Although poorly understood, some people have symptoms after COVID-19 that don't go away.
Throughout the pandemic, millions of people were infected with one strain or another of the COVID-19 virus. Some experienced a few days of mild illness or no symptoms at all while others were sick for far longer and battled more serious symptoms. But whether your experience with COVID was mild or more severe, you may now be among those who are experiencing lingering or returning symptoms, referred to as long COVID or post COVID.
There is not one way to define long COVID. People who experience it may have a wide range of symptoms. Some of these symptoms can last weeks or months. Others still experience symptoms years after their initial COVID infection. The symptoms that appear during long COVID may not be the same as the symptoms initially experienced when a person was first sick. In fact, in some cases, people who never had any symptoms upon initial infection develop symptoms that then linger.
Some of the more common symptoms reported by people experiencing long COVID include:
- Respiratory symptoms, such as shortness of breath or coughing
- Cardiovascular symptoms, such as heart palpitations or chest pain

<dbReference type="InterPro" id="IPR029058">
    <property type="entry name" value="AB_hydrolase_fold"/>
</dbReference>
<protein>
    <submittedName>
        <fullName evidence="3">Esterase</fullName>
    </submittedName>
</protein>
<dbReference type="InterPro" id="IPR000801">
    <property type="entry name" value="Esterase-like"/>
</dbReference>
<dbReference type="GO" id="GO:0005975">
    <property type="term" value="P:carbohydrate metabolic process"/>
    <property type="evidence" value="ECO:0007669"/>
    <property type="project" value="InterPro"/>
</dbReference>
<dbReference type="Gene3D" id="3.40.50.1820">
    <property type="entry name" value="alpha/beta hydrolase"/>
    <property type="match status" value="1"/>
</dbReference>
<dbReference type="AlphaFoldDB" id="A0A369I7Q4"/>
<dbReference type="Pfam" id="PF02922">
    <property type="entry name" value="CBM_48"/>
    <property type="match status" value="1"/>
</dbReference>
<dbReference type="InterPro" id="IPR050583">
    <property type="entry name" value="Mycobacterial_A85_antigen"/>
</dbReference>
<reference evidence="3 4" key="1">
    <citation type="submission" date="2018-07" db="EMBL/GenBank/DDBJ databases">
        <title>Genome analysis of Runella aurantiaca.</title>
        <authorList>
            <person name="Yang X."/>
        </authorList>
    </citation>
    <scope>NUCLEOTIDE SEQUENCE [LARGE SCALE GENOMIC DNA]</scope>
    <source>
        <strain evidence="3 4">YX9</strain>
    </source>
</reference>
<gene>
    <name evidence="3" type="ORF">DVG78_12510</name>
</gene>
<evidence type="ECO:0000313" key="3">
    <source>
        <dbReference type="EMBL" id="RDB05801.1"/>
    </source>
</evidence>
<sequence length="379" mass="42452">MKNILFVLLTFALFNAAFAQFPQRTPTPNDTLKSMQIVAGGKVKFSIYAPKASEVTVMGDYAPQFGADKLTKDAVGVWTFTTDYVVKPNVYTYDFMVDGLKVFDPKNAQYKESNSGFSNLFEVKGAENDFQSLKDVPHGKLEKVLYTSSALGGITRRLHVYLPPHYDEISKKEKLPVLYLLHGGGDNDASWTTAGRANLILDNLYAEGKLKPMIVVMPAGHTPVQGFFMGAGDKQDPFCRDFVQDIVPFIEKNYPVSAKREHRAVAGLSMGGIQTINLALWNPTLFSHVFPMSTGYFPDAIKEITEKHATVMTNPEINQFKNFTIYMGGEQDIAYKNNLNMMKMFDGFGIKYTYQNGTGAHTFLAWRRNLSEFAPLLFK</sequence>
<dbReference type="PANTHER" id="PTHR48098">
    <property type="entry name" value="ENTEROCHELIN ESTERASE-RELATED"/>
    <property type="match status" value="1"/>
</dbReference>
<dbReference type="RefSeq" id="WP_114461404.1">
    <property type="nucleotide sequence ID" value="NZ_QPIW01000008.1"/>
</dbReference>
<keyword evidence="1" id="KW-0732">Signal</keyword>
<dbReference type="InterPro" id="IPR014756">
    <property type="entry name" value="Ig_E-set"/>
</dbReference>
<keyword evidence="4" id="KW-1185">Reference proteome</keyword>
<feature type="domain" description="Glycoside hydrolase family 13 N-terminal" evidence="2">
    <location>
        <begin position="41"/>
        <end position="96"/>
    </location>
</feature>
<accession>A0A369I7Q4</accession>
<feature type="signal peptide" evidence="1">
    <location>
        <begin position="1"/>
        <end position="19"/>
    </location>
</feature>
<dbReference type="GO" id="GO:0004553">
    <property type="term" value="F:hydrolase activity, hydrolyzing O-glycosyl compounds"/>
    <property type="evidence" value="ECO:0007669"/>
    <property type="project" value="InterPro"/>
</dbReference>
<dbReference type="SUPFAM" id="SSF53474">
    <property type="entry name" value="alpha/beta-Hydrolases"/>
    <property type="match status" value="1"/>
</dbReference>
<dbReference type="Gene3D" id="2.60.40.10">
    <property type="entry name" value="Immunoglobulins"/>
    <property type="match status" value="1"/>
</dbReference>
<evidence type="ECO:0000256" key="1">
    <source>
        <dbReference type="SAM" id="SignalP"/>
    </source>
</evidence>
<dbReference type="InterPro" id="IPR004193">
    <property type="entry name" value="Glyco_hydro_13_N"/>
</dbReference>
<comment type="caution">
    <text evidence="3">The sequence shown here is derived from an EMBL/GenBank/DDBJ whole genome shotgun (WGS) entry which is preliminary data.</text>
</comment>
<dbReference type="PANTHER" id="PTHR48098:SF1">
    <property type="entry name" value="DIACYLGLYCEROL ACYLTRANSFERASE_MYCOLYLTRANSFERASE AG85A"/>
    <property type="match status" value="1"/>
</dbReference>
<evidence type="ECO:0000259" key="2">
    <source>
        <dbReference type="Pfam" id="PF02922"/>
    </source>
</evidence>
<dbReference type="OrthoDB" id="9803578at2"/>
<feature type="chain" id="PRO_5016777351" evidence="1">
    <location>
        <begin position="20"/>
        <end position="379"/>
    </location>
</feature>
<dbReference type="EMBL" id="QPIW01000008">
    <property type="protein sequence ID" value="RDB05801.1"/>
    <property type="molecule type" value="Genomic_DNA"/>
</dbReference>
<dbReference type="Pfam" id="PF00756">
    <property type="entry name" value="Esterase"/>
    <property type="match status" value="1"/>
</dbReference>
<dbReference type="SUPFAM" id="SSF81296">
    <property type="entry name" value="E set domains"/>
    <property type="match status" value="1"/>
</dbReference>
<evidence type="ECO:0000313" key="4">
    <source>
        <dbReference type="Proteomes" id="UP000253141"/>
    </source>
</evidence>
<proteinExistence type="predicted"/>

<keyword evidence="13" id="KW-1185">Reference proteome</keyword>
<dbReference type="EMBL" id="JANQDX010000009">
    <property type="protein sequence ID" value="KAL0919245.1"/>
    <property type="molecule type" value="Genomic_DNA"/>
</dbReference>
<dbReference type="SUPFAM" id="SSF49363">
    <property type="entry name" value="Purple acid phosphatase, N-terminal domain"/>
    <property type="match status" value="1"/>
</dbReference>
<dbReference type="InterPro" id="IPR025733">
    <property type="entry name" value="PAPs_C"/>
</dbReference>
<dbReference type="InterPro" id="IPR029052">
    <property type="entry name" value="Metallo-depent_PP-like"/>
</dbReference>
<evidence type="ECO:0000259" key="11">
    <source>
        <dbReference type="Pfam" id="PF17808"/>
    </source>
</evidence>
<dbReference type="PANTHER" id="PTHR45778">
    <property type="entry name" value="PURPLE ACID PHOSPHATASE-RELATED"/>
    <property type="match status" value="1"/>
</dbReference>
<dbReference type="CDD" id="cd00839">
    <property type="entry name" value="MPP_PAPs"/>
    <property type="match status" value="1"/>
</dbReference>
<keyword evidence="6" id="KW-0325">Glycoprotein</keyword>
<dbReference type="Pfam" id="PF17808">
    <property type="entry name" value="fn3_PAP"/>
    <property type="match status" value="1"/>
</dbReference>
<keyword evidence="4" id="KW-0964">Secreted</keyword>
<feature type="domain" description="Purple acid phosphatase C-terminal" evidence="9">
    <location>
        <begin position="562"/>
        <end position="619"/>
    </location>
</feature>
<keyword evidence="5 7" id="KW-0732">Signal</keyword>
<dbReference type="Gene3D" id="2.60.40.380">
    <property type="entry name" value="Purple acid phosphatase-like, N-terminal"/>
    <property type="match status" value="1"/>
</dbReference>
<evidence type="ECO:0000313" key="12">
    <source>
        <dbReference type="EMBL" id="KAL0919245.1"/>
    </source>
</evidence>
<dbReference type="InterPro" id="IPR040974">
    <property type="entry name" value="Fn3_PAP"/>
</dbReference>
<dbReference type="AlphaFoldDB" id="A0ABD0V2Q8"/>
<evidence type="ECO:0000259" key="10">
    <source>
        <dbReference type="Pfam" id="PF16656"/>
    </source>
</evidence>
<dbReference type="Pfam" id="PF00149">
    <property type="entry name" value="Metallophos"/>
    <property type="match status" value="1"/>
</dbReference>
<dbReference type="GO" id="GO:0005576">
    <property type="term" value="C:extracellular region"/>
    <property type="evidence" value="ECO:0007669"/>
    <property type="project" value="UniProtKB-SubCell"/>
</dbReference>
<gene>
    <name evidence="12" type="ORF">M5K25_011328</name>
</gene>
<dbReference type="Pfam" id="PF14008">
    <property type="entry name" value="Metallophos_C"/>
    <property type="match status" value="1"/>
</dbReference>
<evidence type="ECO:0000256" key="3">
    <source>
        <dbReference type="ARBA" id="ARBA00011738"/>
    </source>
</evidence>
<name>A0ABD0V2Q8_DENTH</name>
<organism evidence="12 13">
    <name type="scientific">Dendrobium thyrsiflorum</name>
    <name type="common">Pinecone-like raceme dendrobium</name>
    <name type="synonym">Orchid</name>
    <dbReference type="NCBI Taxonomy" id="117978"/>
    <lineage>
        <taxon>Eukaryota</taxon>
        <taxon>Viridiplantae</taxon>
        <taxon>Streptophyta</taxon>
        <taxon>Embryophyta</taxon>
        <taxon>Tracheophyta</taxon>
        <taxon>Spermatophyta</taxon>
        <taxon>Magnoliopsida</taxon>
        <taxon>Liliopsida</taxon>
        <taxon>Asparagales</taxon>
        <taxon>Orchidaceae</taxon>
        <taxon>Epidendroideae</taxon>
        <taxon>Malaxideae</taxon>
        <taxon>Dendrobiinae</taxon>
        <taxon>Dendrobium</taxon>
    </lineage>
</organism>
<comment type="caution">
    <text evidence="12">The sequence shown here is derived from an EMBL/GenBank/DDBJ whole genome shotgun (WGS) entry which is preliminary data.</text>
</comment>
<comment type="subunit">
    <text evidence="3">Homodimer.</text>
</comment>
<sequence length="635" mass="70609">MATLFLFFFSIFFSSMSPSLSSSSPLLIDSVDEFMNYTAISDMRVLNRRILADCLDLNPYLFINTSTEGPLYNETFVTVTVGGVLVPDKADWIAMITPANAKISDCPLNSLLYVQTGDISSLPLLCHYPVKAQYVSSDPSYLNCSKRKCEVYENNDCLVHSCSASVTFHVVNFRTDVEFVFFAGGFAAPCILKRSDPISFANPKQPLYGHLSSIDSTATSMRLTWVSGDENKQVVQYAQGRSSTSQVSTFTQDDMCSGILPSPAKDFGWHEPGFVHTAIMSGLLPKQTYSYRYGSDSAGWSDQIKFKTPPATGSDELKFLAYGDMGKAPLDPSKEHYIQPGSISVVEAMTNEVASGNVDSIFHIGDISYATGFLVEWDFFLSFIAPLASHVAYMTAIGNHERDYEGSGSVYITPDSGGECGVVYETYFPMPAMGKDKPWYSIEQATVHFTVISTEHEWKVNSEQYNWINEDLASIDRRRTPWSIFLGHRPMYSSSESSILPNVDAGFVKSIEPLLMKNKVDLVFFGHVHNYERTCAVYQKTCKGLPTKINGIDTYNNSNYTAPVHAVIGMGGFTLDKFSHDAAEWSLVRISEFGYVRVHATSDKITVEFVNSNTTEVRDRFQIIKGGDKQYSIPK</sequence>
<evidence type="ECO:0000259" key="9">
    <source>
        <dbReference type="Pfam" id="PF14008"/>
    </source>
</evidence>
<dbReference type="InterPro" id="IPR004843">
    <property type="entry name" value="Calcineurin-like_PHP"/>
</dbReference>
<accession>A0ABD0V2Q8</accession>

- Neurological symptoms, such as brain fog, headaches, dizziness or changes in smell/taste
- Digestive symptoms, such as stomach pain or diarrhea
- Sleep difficulties
- Joint or muscle pain
- Depression or anxiety
- Menstrual cycle changes
How to Determine If You Have Long COVID
There's no specific test that can identify whether any symptoms you have are directly related to having COVID-19. A diagnosis of long COVID is based on your health history, a medical exam and your symptoms. Sometimes making a diagnosis can be difficult, since symptoms may come and go or you may have different symptoms that last varying lengths of time. Some people's symptoms are especially hard to explain or manage because diagnostic tests appear normal.
Treating Long COVID
Since some people experience symptoms for a very long time, doctors are beginning to treat long COVID much in the same way as other chronic diseases are treated—with ongoing but sometimes changing treatment approaches.
And just as with any chronic disease, it can be difficult to live with long COVID. If you are experiencing symptoms of long COVID, you may find that joining a support group can help you manage the emotional and mental strain caused by this poorly understood yet chronic condition.
It is still not yet known exactly what causes long COVID symptoms or why some people experience this condition when others don't. But in July 2021, long COVID was officially recognized as a condition that could result in disability under the American with Disabilities Act.
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Date Last Reviewed: May 18, 2023
Editorial Review: Andrea Cohen, Editorial Director, Baldwin Publishing, Inc. Contact Editor
Medical Review: Perry Pitkow, MD